I sit in silence. Externally still, at peace – a poor reflection of my internal world. My head spins, overthinking, riddled with anxiety, full of unanswered questions. Processing this complex life and all the facets of my current circumstances. I find in myself a desire to understand, to wrap my mind around these questions I’m asking and find an answer. I don’t even fully understand the questions I’m asking and it confuses me. I try to be attentive to the space I am in, to the words I am hearing, to the movements of my own heart, to God’s presence. My posture is somber – I take this life seriously and approach God with reverence. But what do I really desire?
I want answers. But that’s only the most obvious desire. As the layers of my heart peel back the truth becomes clear, what I really want is control. I bring my questions and anxieties to God, but only because I want Him to provide me with answers and alleviate my anxiety so that I can return to stasis. I have conveniently learned to tie up my broken efforts toward autonomy with a presentation of holiness: “I’m seeking God, waiting on Him, pursuing wisdom.” But this is not pursuit of God, it is pursuit of some semblance of control of my own life. It is an attempt at alleviating my anxiety and maintaining an independence that keeps me from needing anyone, including God. Here I sit, looking peaceful on the outside, but reeling internally with the weight of this world.
Suddenly, the back door opens and a scream breaks into my complex internal world. I open my eyes to see the children of the congregation returning from Sunday school to rejoin their parents in service, crafts in tow. I watch as they make their way up the main aisle of the small sanctuary, eyes scanning the pews, searching for the familiar faces of their parents. One by one I watch as their faces turn from confused searching to joy. Eyes are met by parent’s welcoming smile and their faces reciprocate as they run to welcoming arms. I watch as the parents embrace their children. Celebrating their “beautiful” art – some sort of crepe paper glued onto a colorful sheet. I can’t quite tell what it is, but it is obvious the children are proud of their work and it is beautiful to watch the parents value their simple creation.
The interruption creates space for me to step outside of my internal world and the words of Jesus come to mind, “Truly, I say to you, unless you turn and become like children, you will never enter the kingdom of heaven. Whoever humbles himself like this child is the greatest in the kingdom of heaven” (Matt. 18:3-4, ESV). The contrast is stark. How far have I wandered from the simplicity of childhood? How far has my image of God drifted from the loving Father who embraces me?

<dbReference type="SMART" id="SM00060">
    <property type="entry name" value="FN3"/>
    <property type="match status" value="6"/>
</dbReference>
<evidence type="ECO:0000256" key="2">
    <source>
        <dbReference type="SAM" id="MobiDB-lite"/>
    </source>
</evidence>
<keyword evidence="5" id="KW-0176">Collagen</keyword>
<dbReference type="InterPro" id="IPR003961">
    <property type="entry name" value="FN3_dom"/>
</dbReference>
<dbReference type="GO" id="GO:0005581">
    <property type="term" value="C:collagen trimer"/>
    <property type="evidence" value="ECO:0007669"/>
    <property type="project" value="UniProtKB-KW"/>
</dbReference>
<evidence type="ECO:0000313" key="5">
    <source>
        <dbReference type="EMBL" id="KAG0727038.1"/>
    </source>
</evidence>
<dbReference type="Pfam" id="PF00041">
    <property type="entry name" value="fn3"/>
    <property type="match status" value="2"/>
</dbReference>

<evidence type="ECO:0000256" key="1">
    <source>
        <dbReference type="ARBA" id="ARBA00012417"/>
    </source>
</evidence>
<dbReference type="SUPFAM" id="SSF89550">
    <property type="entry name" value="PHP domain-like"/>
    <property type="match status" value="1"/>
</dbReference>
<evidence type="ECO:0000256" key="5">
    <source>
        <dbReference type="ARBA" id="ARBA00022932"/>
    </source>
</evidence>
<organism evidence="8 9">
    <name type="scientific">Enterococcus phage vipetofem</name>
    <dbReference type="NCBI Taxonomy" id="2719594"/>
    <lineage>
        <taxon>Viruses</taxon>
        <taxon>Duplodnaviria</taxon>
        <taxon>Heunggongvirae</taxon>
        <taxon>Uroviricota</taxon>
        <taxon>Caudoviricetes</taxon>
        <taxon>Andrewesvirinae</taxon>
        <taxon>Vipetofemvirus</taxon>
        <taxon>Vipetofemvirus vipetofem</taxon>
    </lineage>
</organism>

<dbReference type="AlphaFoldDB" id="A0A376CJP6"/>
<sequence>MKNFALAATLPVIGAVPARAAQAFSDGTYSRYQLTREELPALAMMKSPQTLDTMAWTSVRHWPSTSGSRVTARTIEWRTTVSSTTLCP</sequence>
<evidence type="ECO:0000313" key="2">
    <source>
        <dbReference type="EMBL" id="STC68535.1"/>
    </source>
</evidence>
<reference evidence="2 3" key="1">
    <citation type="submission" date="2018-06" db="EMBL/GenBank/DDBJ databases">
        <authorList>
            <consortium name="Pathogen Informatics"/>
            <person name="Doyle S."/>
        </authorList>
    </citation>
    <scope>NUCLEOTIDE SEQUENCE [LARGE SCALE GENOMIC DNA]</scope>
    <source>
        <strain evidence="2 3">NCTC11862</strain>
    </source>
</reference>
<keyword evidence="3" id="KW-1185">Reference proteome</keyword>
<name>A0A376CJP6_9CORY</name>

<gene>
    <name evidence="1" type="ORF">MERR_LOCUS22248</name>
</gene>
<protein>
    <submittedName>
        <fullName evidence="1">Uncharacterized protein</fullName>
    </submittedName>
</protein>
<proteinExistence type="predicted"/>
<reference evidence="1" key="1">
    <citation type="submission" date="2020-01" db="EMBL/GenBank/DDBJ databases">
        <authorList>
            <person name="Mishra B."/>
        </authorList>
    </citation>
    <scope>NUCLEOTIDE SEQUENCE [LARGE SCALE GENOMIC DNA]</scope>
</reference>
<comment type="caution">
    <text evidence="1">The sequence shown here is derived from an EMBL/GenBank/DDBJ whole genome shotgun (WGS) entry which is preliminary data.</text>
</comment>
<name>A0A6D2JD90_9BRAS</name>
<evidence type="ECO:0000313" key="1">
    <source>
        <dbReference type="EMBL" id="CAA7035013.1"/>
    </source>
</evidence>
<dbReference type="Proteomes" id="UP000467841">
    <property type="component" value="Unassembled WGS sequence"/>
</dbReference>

My anxieties betray my true fear – if I do not hold my own life together, if I do not understand the ins and outs of my own heart and circumstances, if I do not take control of my life, then who will? Much of my experience has seemed to respond, “no one!” So I continue striving, working hard to grasp at some sort of security in myself. And yet I continue to discover how little security I can generate and how lonely it is to continue going it alone.
This is the point in which I would love to be able to turn the story around. To explain to you how I learned to trust God and surrender my life to Him. How I have become like a child and God has met me like a loving Father. But the reality is that I am still in process. I certainly do not have it figured out and I don’t know that I ever fully will. Perhaps even here is the opportunity for me to entrust myself to my Father.
Perhaps the invitation is something like this: “Beloved son or daughter, even in your broken images of me, even as you struggle to let go of control, even as you try to hold your life together, would you come to me? Would you let my loving gaze light up your face and bring you running to me? Would you allow me to embrace you and celebrate the beauty of your life (even if others cannot quite see it)?”
What would it look like for me to actually recognize my lack of control and bring myself to rest in the arms of the One who holds my life and cares more deeply for me than I could ever comprehend? What would it look like to let go of control? What would it look like to truly know the delight of my Heavenly Father and trust that He has good things for me?
I often find C.S. Lewis has a way of painting a beautiful picture with words. So I leave you with this quote from The Weight of Glory: “The promise of glory is the promise, almost incredible and only possible by the work of Christ, that some of us, that any of us who really chooses, shall actually survive that examination, shall find approval, shall please God. To please God… to be a real ingredient in the Divine happiness… to be loved by God, not merely pitied, but delighted in as an artist delights in his work or a father in a son – it seems impossible, a weight or burden of glory which our thoughts can hardly sustain. But so it is.”
So it is. May we know the gentle gaze of our Father as He delights in us. Amen.